Student Space Flight teams at NASA Wallops.  Science experiments from these students representing 15 middle and high schools across  America were selected to fly aboard the Orbital Sciences Cygnus Orb-2 spacecraft which launched to the ISS from NASA Wallops, VA, on July 13, 2014, as part of the Student Spaceflight Experiments Program (SSEP).  Credit: Ken Kremer - kenkremer.com

Student Space Flight teams at NASA Wallops. Science experiments from these students representing 15 middle and high schools across America were selected to fly aboard the Orbital Sciences Cygnus Orb-2 spacecraft which launched to the ISS from NASA Wallops, VA, on July 13, 2014, as part of the Student Spaceflight Experiments Program (SSEP). Credit: Ken Kremer – kenkremer.com

This is the heaviest Cygnus cargo load to date because the Antares rocket is outfitted with a more powerful second stage from ATK – for the first time.

Altogether eight operational resupply missions will be flown for NASA under the Commercial Resupply Services (CRS) contract. That’s the same contract NASA has with SpaceX and that company’s just completed Dragon CRS-4 mission which ended with a successful Pacific Ocean splashdown on Saturday, Oct. 25 – as I reported here.

Viewing the launch from the boardwalk at Virginia Beach, VA.  Credit: Orbital Sciences Corp.

Viewing the launch from the boardwalk at Virginia Beach, VA. Credit: Orbital Sciences Corp.

It is the third of eight cargo resupply missions to the ISS under Orbital’s Commercial Resupply Services (CRS) contract with NASA through 2016.

The Orbital-3, or Orb-3, mission is the third of the eight cargo resupply missions to the ISS under the NASA CRS award valued at $1.9 Billion.

This Cygnus resupply module, dubbed “SS Deke Slayton,” honors one of America’s original Mercury 7 astronauts, Donald “Deke” K. Slayton. He flew on the Apollo-Soyuz Test Project mission in 1975 and championed commercial space endeavors after retiring from NASA in 1982. Slayton passed away in 1993.

NASA Television will broadcast live coverage of the event, including pre- and post-launch briefings and arrival at the station. Launch coverage begins at 5:45 p.m. Monday – http://www.nasa.gov/nasatv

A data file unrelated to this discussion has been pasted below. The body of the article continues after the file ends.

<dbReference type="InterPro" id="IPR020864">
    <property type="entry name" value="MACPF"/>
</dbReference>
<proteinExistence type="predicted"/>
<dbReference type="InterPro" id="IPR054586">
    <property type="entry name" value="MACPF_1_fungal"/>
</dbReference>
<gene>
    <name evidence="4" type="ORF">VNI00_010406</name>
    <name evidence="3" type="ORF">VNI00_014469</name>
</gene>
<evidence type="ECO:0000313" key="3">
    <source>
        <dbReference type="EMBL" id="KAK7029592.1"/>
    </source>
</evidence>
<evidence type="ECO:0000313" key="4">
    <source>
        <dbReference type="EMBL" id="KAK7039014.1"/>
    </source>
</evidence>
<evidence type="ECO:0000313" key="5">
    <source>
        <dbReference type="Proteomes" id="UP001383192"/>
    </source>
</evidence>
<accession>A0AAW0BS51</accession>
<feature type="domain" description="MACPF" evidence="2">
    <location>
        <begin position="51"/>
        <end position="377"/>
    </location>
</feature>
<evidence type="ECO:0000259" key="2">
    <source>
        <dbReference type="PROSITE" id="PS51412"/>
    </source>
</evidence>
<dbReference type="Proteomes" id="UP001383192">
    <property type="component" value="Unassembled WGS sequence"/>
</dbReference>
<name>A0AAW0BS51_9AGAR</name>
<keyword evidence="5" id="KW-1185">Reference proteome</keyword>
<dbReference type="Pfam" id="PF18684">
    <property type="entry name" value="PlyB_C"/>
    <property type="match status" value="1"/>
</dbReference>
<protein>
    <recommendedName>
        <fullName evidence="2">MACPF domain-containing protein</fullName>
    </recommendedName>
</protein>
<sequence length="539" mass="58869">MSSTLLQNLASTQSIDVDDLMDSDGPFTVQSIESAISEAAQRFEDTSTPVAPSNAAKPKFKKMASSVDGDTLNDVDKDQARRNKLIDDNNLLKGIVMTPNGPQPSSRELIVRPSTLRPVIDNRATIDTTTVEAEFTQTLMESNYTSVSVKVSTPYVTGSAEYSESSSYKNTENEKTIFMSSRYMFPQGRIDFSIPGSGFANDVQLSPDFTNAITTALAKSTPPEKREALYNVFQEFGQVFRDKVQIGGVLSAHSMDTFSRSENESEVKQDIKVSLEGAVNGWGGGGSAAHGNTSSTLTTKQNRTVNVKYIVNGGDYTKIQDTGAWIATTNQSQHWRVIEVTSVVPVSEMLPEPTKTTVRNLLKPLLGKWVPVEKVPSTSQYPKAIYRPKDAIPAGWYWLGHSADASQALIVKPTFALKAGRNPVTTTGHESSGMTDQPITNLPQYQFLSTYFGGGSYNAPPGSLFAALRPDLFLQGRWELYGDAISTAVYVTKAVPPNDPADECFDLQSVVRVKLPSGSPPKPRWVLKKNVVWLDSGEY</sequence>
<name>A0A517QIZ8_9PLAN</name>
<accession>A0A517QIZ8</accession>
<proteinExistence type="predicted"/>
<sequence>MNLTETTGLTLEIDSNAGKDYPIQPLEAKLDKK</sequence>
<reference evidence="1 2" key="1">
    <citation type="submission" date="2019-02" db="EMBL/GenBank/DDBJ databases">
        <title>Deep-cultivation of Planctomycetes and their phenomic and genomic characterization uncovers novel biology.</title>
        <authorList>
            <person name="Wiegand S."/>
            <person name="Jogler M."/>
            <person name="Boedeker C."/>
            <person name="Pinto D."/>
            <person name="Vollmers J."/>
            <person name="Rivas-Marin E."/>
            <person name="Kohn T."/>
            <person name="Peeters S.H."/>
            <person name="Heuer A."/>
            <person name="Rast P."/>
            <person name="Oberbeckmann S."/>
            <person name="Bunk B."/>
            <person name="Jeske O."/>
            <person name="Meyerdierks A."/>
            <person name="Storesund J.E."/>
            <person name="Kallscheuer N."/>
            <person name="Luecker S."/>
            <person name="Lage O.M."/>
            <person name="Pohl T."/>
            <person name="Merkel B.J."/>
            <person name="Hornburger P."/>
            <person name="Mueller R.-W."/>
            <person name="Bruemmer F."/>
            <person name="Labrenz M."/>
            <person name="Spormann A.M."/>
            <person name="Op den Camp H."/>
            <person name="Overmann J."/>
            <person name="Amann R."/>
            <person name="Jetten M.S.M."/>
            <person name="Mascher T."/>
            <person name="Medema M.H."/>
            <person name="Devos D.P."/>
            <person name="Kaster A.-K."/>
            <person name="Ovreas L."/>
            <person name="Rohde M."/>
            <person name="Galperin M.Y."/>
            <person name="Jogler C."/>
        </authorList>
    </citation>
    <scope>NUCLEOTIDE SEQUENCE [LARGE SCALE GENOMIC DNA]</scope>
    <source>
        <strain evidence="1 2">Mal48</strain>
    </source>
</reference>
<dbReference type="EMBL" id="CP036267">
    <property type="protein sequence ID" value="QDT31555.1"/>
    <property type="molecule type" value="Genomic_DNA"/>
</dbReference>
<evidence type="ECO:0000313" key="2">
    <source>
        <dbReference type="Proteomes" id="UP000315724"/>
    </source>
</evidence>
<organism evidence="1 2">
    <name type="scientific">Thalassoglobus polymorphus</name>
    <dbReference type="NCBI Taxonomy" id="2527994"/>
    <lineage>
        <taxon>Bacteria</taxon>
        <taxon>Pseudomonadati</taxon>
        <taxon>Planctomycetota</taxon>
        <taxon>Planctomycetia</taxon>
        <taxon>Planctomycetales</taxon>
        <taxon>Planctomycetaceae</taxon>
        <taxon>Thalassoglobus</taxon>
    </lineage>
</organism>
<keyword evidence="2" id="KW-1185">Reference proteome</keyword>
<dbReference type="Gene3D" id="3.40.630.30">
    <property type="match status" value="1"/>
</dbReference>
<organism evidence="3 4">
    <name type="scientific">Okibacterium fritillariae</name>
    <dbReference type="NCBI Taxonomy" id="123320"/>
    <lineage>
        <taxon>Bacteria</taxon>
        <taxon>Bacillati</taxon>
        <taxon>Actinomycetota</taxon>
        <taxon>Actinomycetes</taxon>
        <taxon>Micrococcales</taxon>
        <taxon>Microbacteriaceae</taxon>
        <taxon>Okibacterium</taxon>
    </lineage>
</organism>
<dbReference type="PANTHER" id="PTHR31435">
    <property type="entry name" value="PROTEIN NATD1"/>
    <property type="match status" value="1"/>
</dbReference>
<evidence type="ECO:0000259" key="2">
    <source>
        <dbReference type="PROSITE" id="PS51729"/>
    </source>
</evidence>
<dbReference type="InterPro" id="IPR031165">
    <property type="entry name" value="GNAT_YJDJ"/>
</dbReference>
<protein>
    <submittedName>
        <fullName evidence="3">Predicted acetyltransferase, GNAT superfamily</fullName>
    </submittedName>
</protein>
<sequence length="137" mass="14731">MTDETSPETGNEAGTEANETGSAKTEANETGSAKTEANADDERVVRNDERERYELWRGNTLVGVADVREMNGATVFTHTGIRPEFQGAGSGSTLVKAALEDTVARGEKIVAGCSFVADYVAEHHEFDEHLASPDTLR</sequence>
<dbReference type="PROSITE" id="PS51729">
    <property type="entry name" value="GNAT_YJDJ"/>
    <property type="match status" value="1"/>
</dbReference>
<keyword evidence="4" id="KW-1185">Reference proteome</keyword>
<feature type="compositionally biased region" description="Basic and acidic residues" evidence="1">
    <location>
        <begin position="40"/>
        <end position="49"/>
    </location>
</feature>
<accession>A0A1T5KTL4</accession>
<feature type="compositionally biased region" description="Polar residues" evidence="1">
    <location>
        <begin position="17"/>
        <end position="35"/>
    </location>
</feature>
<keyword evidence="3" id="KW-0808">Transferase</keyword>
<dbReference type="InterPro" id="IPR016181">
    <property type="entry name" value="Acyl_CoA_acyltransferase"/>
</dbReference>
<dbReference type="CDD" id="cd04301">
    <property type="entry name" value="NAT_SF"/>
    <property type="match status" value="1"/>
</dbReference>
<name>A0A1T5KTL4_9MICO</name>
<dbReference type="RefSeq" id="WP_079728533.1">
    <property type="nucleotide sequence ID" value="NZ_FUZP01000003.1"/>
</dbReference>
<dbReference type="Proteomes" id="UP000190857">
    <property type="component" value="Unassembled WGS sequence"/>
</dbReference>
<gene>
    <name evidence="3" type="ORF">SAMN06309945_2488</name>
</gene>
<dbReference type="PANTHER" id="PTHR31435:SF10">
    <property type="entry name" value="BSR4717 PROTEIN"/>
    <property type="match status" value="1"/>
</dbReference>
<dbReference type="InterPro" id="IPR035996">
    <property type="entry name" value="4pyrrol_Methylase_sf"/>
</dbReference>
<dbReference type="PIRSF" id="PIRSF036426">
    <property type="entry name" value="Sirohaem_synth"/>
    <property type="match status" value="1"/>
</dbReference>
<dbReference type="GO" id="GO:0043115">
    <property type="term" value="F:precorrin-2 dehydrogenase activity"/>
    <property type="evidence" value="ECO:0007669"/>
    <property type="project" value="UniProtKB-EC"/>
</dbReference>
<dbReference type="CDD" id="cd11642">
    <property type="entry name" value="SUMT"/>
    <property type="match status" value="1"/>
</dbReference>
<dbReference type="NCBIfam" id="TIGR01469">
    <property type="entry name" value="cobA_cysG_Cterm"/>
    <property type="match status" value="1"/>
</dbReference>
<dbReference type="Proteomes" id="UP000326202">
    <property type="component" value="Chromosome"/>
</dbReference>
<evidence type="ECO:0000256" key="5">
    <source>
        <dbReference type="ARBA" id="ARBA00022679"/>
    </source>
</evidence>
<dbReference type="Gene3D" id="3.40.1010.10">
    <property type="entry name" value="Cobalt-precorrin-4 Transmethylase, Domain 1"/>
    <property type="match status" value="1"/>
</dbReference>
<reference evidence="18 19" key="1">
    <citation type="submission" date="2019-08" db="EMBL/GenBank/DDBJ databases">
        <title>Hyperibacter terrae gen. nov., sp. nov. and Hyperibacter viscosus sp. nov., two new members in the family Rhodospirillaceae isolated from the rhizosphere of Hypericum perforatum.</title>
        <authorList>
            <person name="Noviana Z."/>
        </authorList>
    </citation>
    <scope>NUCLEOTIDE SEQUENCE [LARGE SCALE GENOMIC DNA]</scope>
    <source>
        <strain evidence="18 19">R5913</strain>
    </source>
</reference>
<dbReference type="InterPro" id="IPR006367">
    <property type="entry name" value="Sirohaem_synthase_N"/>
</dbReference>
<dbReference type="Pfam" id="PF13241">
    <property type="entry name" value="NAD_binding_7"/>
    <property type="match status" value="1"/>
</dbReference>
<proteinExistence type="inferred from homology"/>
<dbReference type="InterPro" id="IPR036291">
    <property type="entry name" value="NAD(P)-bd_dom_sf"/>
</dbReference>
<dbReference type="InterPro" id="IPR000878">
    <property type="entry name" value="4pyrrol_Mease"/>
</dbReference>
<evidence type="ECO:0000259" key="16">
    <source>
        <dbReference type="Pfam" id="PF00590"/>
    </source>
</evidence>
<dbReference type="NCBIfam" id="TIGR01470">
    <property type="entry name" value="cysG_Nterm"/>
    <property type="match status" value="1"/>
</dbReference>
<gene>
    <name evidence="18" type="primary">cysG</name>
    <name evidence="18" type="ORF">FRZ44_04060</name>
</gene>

You can also watch the pre- and post launch briefing on Sunday and Monday on NASA TV.

What the Antares launch will look like from Fells Point in Baltimore, MD. Credit: Orbital Sciences Corp.

What the Antares launch will look like from Fells Point in Baltimore, MD. Credit: Orbital Sciences Corp.

The weather prognosis is currently very favorable with a greater than a 90% chance of acceptable weather conditions at launch time.

Watch here for Ken’s onsite reporting direct from NASA Wallops.

Stay tuned here for Ken’s continuing Earth and Planetary science and human spaceflight news.

Ken Kremer

…………….

Learn more about Commercial Space, Orion and NASA Human and Robotic Spaceflight at Ken’s upcoming presentations:

Oct 26/27: “Antares/Cygnus ISS Rocket Launch from Virginia”; Rodeway Inn, Chincoteague, VA

What the Antares launch will look like over the Port of Baltimore, MD. Credit: Orbital Sciences Corp.

What the Antares launch will look like over the Port of Baltimore, MD. Credit: Orbital Sciences Corp.

What the Antares launch will look looking south over Heritage Commission in Dover, DE. Credit: Orbital Sciences Corp.

What the Antares launch will look looking south over Heritage Commission in Dover, DE. Credit: Orbital Sciences Corp.

Viewing the launch from looking East from the University of Virginia, Charlottesville, VA.  Credit: Orbital Sciences Corp.

Viewing the launch from looking East from the University of Virginia, Charlottesville, VA. Credit: Orbital Sciences Corp.

Orbital Sciences Corporation Antares rocket and Cygnus spacecraft blasts off on July 13  2014 from Launch Pad 0A at NASA Wallops Flight Facility , VA, on the Orb-2 mission and loaded with over 3000 pounds of science experiments and supplies for the crew aboard the International Space Station.  Credit: Ken Kremer - kenkremer.com

Orbital Sciences Corporation Antares rocket and Cygnus spacecraft blasts off on July 13, 2014, from Launch Pad 0A at NASA Wallops Flight Facility , VA, on the Orb-2 mission and loaded with over 3000 pounds of science experiments and supplies for the crew aboard the International Space Station. Credit: Ken Kremer – kenkremer.com

, , , , , , , , , , , , , , , , , ,



Comments are closed.